Minnesota Intensifies Enforcement Against Unlicensed Cannabis Flower Sales

As Minnesota’s legal adult-use marijuana market prepares to launch, state regulators are intensifying enforcement against businesses illegally selling cannabis flower and potent hemp products. The Minnesota Office of Cannabis Management (OCM) announced a crackdown on unlicensed sales through new inspections and potential penalties.

In a deal with the state health department, OCM inspectors will start scrutinizing cannabis flower products offered at retail stores. The joint inspections aim to identify any flower exceeding the legal 0.3% THC limit for hemp under federal law. Any marijuana flower above that potency threshold requires an OCM license that hasn’t yet been issued.

“Our goal is ensuring a safe, legal industry that protects public health,” said OCM Interim Director Charlene Briner. “This agreement allows inspections during this transitional period before cannabis businesses are licensed.”

The inspections follow complaints about retailers exploiting legal loopholes to sell full-strength, intoxicating hemp flower marketed as legal hemp products. Such sales violate state statutes prohibiting unlicensed cannabis commerce.

OCM issued a recent warning that inspectors will examine certificates of analysis for flower products and consider total THC concentrations after decarboxylation, the process converting THCA into intoxicating delta-9 THC.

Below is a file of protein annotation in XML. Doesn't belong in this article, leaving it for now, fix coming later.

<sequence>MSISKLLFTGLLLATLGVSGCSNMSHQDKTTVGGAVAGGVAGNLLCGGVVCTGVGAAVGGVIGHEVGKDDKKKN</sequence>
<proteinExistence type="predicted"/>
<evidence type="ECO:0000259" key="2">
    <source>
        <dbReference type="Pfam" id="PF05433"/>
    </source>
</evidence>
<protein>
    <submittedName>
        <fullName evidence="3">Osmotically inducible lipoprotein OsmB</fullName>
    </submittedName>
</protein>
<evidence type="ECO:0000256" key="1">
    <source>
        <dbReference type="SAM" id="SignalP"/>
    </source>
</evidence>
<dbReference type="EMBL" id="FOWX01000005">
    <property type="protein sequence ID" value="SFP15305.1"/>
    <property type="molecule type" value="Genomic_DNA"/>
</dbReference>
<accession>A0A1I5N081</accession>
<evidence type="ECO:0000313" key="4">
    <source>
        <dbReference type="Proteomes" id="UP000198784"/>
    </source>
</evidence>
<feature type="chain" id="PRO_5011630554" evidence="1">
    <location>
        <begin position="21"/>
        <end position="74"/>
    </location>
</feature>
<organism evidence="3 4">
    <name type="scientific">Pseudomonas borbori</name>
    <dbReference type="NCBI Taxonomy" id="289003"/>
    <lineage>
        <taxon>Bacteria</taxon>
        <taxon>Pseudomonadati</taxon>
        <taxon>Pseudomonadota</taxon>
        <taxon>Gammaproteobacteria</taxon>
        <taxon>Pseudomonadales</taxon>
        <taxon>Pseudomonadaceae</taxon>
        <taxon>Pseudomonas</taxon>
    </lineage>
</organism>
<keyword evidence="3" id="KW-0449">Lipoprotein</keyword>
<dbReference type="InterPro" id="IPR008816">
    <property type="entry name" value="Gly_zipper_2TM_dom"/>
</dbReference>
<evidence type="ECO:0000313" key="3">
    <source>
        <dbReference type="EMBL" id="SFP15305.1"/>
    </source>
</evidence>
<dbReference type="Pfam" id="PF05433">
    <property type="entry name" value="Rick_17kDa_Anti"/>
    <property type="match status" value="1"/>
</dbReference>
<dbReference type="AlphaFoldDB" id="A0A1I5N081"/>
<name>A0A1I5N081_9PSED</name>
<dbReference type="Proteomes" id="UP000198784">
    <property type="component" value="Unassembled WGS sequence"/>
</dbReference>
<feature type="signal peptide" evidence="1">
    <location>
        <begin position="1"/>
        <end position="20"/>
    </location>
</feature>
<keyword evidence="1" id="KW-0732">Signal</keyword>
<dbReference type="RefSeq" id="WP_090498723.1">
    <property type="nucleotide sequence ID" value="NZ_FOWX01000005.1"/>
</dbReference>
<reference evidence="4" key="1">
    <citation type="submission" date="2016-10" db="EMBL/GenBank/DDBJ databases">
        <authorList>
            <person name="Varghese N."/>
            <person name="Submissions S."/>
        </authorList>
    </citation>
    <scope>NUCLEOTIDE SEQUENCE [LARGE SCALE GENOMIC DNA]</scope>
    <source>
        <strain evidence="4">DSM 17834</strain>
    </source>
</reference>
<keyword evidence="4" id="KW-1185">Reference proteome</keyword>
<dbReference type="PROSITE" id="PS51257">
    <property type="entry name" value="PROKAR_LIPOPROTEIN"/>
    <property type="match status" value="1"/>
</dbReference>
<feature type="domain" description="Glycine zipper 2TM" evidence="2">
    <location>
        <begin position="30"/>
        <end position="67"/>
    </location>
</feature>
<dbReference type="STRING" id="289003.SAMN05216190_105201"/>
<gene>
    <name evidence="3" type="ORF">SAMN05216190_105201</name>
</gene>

Retailers caught selling non-compliant cannabis flower could face steep penalties, including product embargoes and fines potentially exceeding $1 million for violating state cannabis laws. Violations may also jeopardize the ability to obtain a legal marijuana business license once available.

As Minnesota prepares to allow regulated adult-use sales starting in 2025, officials are reminding businesses that unlicensed cannabis transactions remain illegal. OCM aims to ensure the new industry follows regulations through enforcement and compliance efforts during this transitional phase.

Minnesota’s unique law legalizing hemp-derived cannabinoid products has created regulatory challenges preceding the licensed recreational market’s launch. But clear guidance and inspections underscore the state’s intent to uphold a tightly controlled legal cannabis system.


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